The Relation Of Theology To Other Sciences. -- By: Anonymous

Journal: Bibliotheca Sacra
Volume: BSAC 033:130 (Apr 1876)
Article: The Relation Of Theology To Other Sciences.
Author: Anonymous

The Relation Of Theology To Other Sciences.

The present age is characterized by a tendency of scientific men to throw suspicion over the trustworthiness of the Bible. The prevalence of such a suspicion blunts the edge of biblical appeals. “If Christianity may be a fable, then I need not care for its promises or threatenings”; this is the natural exclamation of many a young man who hears that some new discoveries in science have proved the Bible to be false. The bare suspicion, not less than the positive belief, that the Bible is false, weakens its practical authority.

To many minds Christianity seems to be in danger from recent theories of scientific men. We believe this seeming to be no reality. So far forth as these theories are true, they harmonize with the essential spirit of Christianity. So far forth as they are in conflict with this spirit, they are not true. A narrow view of science may lead a man into infidelity; a broader view will lead him back to the Bible. The more profound our studies become, so much the clearer will it be that certain speculations in science which have threatened to encourage scepticism are really aids to faith; and that other speculations which are in irreconcilable

variance with the divine word are equally at variance with sound logic.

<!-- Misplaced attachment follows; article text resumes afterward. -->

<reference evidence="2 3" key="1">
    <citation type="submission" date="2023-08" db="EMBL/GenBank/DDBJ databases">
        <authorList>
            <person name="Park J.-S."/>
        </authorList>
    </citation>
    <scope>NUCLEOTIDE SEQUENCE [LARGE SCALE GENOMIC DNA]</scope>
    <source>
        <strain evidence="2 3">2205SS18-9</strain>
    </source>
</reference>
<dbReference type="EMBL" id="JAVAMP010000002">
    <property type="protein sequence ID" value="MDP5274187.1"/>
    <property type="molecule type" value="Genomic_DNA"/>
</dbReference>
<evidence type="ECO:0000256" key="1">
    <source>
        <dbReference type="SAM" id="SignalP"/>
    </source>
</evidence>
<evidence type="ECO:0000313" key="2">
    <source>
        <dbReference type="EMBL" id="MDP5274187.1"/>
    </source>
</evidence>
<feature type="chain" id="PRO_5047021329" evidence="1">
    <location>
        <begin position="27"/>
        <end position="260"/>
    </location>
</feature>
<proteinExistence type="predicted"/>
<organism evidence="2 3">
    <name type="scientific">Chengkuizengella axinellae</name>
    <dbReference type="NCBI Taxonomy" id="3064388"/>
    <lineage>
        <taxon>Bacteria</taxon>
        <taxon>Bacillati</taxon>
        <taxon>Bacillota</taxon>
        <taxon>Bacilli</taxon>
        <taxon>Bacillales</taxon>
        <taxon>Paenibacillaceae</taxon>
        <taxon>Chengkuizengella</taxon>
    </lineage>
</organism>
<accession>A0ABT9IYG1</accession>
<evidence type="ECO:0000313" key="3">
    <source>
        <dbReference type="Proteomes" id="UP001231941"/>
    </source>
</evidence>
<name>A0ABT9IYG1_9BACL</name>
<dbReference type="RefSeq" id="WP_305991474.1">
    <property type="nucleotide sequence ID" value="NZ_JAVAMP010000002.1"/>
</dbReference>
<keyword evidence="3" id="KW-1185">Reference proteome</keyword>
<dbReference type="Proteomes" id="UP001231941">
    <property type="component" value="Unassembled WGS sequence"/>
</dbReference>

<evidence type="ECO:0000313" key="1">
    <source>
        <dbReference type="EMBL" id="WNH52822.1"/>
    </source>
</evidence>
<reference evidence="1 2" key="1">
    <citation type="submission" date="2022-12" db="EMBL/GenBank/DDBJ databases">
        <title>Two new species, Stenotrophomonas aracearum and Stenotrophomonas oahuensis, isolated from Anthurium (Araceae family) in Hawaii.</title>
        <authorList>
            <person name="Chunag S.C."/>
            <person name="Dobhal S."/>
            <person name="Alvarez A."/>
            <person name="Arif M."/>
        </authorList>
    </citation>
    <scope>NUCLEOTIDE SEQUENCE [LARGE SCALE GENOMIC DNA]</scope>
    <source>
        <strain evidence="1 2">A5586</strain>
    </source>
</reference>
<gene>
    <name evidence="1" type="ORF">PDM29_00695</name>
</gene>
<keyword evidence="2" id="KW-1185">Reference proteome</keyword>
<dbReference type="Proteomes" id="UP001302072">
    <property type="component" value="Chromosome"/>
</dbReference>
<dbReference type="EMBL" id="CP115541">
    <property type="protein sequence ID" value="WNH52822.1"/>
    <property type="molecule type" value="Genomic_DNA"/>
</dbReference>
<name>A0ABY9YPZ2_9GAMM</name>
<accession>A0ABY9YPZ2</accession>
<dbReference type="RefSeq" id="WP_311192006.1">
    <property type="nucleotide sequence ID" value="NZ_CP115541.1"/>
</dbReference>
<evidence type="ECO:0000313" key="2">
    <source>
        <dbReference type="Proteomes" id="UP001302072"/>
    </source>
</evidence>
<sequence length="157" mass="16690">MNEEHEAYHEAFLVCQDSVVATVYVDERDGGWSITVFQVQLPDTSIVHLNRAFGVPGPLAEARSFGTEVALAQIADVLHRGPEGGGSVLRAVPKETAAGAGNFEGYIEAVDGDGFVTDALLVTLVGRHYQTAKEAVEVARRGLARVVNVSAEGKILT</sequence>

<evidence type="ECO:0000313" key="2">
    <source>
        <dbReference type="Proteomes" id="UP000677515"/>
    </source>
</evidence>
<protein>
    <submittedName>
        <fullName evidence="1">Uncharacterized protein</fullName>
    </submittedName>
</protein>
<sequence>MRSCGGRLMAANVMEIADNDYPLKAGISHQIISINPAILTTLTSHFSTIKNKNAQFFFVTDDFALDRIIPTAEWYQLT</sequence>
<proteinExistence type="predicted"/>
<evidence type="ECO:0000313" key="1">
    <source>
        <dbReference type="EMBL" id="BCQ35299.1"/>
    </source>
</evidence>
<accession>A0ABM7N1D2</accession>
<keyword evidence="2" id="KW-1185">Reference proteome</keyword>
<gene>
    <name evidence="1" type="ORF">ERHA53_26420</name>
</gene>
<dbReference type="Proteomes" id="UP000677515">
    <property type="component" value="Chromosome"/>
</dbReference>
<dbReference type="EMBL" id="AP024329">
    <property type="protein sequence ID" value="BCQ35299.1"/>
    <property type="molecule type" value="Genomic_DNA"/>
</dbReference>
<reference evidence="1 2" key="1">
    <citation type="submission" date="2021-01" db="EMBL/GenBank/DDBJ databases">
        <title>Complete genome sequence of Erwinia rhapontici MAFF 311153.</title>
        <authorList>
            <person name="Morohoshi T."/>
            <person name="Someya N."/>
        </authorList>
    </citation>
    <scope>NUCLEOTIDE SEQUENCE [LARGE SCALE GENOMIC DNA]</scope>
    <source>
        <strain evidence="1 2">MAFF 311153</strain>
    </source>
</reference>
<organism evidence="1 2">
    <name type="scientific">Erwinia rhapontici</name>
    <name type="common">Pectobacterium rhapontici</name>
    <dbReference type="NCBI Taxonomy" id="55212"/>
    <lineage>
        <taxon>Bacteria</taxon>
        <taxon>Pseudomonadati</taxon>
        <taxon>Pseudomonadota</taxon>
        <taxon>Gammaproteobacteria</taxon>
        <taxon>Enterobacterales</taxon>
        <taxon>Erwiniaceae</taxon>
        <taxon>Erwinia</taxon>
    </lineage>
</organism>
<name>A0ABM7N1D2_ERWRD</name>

Men in general, however, do not addict themselves to profound study on religious themes. They may be led into the right way by well-instructed guides, or into the wrong way by sophistical reasoners. There are merchants, and merchants’ clerks, and youthful mechanics who affect to disbelieve in the authenticity of Genesis, in the narratives of miracles, in regeneration by the Holy Spirit, in the efficacy of prayer, and in all supernatural providences, because there are said to be philosophers who have discovered that there is no personal God; or that, if there be such a Spirit, he never interposes his own volition between one and another of the fixed laws of nature. There are young men in our halls of learning who are inclined to relieve themselves from the restraints of their religious education, because they cannot answer the arguments which are said to disprove the freedom of the will, the authority of conscience, the immutable difference between right and wrong, the immateriality and immortality of the soul. These tendencies to pantheism, or atheism, or scepticism, or some other form of infidelity ought to be arrested. In order to arrest them, the harmony between theology and the secular sciences ought to be distinctly shown; our pastors ought not only to perceive this harmony, but also to aid their sceptical or inquisitive hearers in perceiving it; the young men in our theological schools oug...

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